Buying New Photographic Equipment

Introduction

Buying new gear is generally more straightforward than buying used gear, simply because there’s less worry about the condition the gear is in when you hand over your money. However, with a diverse market, and constant technological advances, selecting new equipment is not without difficulties. Here, I’ll briefly outline how I go about it.

What to Buy

This is the first, and most important, thing to establish. Much like shopping for groceries, purchasing new equipment is made easier by having a list of what exactly you want to buy.

To work out what to buy, look at your needs. What kinds of photos do you take? Where do you take them? What do you use them for? This will give you a list of features you require. In my case, I take a lot of landscape and macro photos, frequently in poor weather, for printing or high resolution display on a computer. That tells me I need to pick ruggedly built, ideally weather-sealed equipment, and that all lenses and camera bodies should be capable of turning out excellent image quality.

As well as looking at your current needs, think about your future needs. Are you likely to develop new interests? Will you have to look elsewhere for future upgrades? Basically, these questions are to test whether or not there is room to grow in the product you’re buying, or the system it’s a part of. There’s no point in buying something if you’re going to sell it before you’ve had your money’s worth out of it. Equally, if you’re buying into a camera system, it’s less than ideal to buy into one which offers a narrow range of options (e.g. small lens selection over a narrow range of focal lengths), as unless the range grows, you may find yourself having to jump ship to meet your future needs: that can be horrifically expensive if it goes wrong. This is why I have the bulk of my purchases pre-planned for the next five or so years.

Set Your Budget

Quite often, I’m asked by others to recommend a good camera. But, not knowing how much they’re looking to spend, it’s impossible to give them a useful recommendation, as I’ll often recommend something out of their price range, on the basis that I’d be willing to spend more to get it. Establish how much you can afford to spend, and stick to it. If you’re asking for advice, don’t forget to mention your budget (and what, specifically, you require).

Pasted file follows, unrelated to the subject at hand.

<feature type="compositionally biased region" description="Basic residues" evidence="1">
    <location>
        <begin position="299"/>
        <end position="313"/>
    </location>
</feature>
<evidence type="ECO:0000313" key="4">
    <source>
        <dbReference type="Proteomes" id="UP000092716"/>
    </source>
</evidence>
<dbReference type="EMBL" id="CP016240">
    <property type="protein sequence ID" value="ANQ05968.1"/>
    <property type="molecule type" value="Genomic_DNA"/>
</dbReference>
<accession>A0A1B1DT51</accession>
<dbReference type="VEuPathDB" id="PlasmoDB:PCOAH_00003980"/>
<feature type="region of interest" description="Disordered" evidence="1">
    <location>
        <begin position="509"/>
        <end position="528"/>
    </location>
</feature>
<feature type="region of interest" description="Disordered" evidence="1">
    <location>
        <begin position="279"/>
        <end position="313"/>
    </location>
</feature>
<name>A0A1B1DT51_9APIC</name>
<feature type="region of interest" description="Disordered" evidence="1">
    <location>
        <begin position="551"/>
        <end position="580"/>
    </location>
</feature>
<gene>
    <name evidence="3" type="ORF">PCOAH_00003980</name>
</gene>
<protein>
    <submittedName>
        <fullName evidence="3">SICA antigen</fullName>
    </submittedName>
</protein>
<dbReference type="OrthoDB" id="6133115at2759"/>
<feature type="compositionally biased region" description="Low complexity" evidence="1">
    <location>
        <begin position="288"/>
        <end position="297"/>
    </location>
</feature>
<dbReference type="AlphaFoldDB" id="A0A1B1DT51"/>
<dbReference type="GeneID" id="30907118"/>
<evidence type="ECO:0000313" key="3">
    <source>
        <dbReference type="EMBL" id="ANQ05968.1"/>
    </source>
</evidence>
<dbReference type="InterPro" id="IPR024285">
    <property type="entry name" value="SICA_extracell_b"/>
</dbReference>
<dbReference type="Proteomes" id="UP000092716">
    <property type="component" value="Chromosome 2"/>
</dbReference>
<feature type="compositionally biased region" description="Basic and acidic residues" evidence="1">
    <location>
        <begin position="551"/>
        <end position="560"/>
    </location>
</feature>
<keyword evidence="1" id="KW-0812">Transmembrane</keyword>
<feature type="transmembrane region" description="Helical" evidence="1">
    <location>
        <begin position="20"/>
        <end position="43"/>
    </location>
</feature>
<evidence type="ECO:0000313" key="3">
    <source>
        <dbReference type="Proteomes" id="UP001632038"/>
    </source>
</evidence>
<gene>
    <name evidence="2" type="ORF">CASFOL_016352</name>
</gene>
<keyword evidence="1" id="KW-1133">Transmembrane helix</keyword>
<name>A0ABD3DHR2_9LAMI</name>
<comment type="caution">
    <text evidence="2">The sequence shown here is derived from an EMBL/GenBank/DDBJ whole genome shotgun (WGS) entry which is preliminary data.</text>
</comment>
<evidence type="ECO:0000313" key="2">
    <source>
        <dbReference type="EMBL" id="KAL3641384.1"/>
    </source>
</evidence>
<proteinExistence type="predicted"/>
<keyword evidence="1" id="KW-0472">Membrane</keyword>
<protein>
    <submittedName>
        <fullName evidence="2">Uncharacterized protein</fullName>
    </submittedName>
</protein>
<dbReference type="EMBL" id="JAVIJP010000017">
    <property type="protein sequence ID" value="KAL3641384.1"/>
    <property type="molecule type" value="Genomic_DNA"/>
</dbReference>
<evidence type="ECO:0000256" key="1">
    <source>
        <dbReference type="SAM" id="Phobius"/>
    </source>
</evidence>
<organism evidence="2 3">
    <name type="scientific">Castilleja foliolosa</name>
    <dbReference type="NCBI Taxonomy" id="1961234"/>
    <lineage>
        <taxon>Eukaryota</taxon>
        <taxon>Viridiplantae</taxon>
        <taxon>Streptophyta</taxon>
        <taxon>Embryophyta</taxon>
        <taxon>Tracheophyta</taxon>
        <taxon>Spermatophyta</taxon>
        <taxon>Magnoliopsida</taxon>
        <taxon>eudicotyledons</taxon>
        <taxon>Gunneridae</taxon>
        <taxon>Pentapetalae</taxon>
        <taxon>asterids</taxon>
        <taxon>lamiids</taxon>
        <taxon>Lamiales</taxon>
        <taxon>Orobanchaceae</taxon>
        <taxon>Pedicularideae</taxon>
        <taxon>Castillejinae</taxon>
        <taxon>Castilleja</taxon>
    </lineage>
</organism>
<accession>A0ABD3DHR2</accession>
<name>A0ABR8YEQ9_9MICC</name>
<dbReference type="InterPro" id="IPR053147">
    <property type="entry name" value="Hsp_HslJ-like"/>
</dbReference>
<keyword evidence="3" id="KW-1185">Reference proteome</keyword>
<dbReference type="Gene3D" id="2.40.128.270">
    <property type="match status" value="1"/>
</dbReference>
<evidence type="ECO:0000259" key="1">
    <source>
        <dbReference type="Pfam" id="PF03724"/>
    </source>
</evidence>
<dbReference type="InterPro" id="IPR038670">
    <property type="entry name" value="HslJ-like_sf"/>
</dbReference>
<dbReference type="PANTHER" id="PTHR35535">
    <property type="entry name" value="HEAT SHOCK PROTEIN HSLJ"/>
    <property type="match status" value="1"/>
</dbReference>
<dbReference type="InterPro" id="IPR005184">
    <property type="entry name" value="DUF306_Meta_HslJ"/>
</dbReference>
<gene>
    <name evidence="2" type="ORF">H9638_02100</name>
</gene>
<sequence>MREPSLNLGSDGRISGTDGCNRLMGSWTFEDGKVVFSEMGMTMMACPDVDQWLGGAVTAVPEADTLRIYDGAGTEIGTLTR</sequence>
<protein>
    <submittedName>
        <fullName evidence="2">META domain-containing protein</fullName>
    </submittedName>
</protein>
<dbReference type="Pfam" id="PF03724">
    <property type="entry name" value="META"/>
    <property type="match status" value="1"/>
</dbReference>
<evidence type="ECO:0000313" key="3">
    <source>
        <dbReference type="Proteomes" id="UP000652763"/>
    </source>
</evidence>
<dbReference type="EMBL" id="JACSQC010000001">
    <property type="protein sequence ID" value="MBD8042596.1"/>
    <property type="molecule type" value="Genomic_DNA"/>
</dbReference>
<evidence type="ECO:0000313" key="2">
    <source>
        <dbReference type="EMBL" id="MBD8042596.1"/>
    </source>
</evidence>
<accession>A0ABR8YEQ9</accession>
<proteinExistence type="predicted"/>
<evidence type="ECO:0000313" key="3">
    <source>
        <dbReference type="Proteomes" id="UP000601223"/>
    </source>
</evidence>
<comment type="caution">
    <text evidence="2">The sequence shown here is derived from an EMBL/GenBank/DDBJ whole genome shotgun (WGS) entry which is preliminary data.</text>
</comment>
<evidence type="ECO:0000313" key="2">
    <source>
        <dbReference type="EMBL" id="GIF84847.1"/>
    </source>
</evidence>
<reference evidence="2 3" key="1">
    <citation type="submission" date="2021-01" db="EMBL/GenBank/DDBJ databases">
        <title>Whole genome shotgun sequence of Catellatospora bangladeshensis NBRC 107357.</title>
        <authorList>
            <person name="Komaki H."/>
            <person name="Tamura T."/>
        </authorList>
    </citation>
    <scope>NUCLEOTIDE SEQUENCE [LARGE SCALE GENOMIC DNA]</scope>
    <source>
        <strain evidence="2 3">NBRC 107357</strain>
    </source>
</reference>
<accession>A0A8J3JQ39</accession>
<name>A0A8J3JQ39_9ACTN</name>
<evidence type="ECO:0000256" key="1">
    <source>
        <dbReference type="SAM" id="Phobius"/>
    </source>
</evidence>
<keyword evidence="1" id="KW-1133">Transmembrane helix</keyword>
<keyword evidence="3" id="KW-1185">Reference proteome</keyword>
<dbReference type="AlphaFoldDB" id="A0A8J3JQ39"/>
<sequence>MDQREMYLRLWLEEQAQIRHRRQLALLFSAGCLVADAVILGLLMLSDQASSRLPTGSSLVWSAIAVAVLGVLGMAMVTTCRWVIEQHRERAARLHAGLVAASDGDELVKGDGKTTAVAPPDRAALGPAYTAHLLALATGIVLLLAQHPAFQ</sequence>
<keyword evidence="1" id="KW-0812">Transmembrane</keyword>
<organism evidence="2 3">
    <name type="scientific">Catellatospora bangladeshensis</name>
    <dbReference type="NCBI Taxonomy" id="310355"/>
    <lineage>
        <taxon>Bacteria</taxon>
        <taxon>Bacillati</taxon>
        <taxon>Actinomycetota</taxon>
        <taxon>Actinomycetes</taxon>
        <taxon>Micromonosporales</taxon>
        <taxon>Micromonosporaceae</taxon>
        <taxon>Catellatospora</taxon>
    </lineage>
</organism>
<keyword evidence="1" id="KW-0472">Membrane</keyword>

I vary my budget, depending on what I’m looking at. I budget more for something critical (e.g. body or lens) than something less critical (e.g. cable release). Another thing I tend to do is look at list prices across different manufacturers, even when I’m not buying, so that I constantly have a feel for what things should cost, and what I should be expecting to pay for them. This helps me to keep my budget realistic.

Make Your Choice

Once you know what you’re after, and how much you’re willing to spend, start shopping around. Generally, I browse online, and draw up a shortlist. Manufacturers are increasingly offering, in addition to comparison tools, interactive shopping tools that help you select exactly what you’re after. Forums and reviews are also helpful, but bear in mind that they’re opinions, and that yours may differ.

I take my shortlist into physical stores to look at things (to see if they fit my hands and work as I’d like them to), and also to chat to salespeople. Good salespeople are founts of knowledge: often, they have used a wider range of products than you, and learnt even more off a broad group of customers. They can tell you about repair costs, warranty conditions, what people are using the gear for, and sometimes, they can even show you samples of what their customers are getting. This is something I feel is often missing from online sales, and one of the major reasons I keep my business to a few select stores: they give me a high level of service.

After the Purchase

You’ve just spent what’s likely to be a large sum of money on equipment. So, what next? Simple: look after it!

Equipment will almost always depreciate: it’s a fact of life. But, that’s nothing compared to equipment that needs expensive repairs or outright replacement, or an unfavourable trade-in because of preventable damage. Caring for your equipment helps to preserve its value, and keeps it around longer for you to enjoy.

Conclusion

The purchase of new equipment is daunting. But, you can ease the process by approaching it with a clear idea of what you want, how much you’re willing to pay for it, finding the best fit for your needs, and looking after it.

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